Walter Cronkite had quite an impact on my young life. So much so, in fact, that the best song I ever wrote was about him. It was in ‘82 or ‘83, I think, when I wrote the song about the news anchors that came after Cronkite, called "Why Does Dan Rather (Wanna Be My Friend)?" It is still a favorite of all five of my fans and of mine. The bridge goes like this:
I grew up/With space shots and assassinations
I saw riots in the street/I watched with fascination
I watched the revolution/On my TV
Watching Walter Cronkite/At my daddy’s knee
We were a CBS family. Huckleberry Hound, Ed Sullivan, Danny Kaye, Gilligan’s Island; and, later, Mary Tyler Moore, All in the Family and the first two seasons of M*A*S*H. And, everyday at 5:30 in those years, I stood up, walked across the room and turned that clunky dial on our first color TV over to Channel 2 in Green Bay (or Channel 6 in Milwaukee – with an antenna on the roof, we were ambi-market-ual, TV-wise) and my dad and I watched as Walter Cronkite brought us the world.
From the first major events of my political consciousness – the crossfire assassination of John F. Kennedy and the subsequent murder of patsy Lee Oswald – through Vietnam, the race riots in ‘67 and the seminal year of 1968; to coverage of the most criminal pre-Junior Bush administration in American history (Nixon and Watergate), Cronkite provided the first draft of a wild ride in history. He did it with a rock-steady hand, a lift of his bushy eyebrow and a sing-song baritone voice.
We now live in a time of a thousand of mediocre voices; squawking, torturing and reading the news. Unless you lived through it, it is hard to grasp what it meant for Cronkite to dominate and excel in a world when there were only a handful of distinct electronic voices. As the seminal news anchor and the executive editor of the CBS Evening News, his was the filter through which all the important news passed (and, if it wasn’t on his show, it wasn’t important). Although trivialized as "Uncle Walter", Cronkite was a serious man who bore the weight of his never-to-be-seen-again gate-keeper responsibilities with courage, class and wisdom.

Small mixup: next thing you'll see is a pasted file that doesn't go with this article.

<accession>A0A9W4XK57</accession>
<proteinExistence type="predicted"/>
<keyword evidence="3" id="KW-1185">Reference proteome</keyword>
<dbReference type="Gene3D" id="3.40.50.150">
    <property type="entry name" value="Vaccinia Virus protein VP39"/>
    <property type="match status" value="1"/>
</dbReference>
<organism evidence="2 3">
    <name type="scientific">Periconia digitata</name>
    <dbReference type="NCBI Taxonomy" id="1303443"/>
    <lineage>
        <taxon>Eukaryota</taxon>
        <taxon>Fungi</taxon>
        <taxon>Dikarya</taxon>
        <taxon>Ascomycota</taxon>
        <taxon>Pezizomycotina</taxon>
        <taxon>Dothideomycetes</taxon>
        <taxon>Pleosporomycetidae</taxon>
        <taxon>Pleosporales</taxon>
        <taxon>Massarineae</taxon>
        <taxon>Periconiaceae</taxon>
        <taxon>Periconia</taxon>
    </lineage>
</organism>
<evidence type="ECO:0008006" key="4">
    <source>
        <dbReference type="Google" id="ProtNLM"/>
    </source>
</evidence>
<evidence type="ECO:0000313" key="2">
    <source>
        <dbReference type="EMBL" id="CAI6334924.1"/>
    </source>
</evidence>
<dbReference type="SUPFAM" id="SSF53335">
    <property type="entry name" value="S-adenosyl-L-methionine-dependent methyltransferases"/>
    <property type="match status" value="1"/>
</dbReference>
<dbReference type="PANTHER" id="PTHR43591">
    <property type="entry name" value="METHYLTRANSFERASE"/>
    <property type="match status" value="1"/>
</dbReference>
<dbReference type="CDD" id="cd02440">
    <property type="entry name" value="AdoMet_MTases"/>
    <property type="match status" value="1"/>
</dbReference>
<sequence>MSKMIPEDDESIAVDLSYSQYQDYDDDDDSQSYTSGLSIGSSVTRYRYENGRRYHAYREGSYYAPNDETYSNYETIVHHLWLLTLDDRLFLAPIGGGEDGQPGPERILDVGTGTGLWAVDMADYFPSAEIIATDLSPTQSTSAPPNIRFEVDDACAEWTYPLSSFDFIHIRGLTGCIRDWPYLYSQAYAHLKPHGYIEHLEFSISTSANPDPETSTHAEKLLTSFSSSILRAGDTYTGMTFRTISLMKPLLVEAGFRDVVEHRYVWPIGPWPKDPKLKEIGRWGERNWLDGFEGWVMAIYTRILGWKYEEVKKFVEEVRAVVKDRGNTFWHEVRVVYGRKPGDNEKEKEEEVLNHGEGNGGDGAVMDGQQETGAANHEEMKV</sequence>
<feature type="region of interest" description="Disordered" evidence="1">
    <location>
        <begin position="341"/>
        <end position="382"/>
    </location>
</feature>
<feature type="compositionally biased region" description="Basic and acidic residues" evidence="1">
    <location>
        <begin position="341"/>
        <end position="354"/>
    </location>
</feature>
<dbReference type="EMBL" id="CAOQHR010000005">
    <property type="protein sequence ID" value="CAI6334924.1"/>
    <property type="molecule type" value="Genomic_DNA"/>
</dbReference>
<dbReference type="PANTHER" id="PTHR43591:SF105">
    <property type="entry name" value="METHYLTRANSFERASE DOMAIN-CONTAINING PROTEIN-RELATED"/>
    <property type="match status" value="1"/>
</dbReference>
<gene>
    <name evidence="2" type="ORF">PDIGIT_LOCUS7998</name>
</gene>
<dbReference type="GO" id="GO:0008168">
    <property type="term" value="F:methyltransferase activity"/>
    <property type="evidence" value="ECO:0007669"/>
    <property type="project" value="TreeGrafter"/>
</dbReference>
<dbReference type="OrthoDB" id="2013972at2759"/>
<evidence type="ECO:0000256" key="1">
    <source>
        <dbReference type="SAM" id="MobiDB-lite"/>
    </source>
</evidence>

And, at crucial times in that history, he made a couple of calls that helped bring an end one Stupid War and that helped bring down the criminal Nixon regime. If only someone of his gravity and insight were available when Bush made the final push towards his Stupid War on Iraq. If only Cronkite were there when the lies of the war and the daily violation of the Constitution by the Bush White House were exposed. He could have single-handedly saved hundreds of thousands of lives and quite a bit of the nation’s dignity.
It was Cronkite – the heroic, cheerleading WWII war correspondent – who came back from the jungles of Vietnam and put the lie to LBJ and his war. It was Cronkite who took Woodward and Bernstein’s reporting and made sense of it for a national audience, with charts, graphs and long segments of his Evening News devoted to Nixon’s crimes. He brought us the sorrow of the JFK, RFK and MLK assassinations; and the curiosity and joy (at least for me, as a kid) of every Mercury, Gemini and Apollo space mission, culminating in the first lunar landing, being celebrated just this weekend.
On March 6, 1981, a group of us at the Daily Cardinal – including our dear departed friend, Keenan Peck – walked across University Ave. from our office to a bar on the corner to watch Cronkite’s last broadcast. We drank beers and laughed as we always did, jeered at Dan Rather as Cronkite handed him the baton and generally mocked the over-hyped media event. It was the end of an era, and we knew it.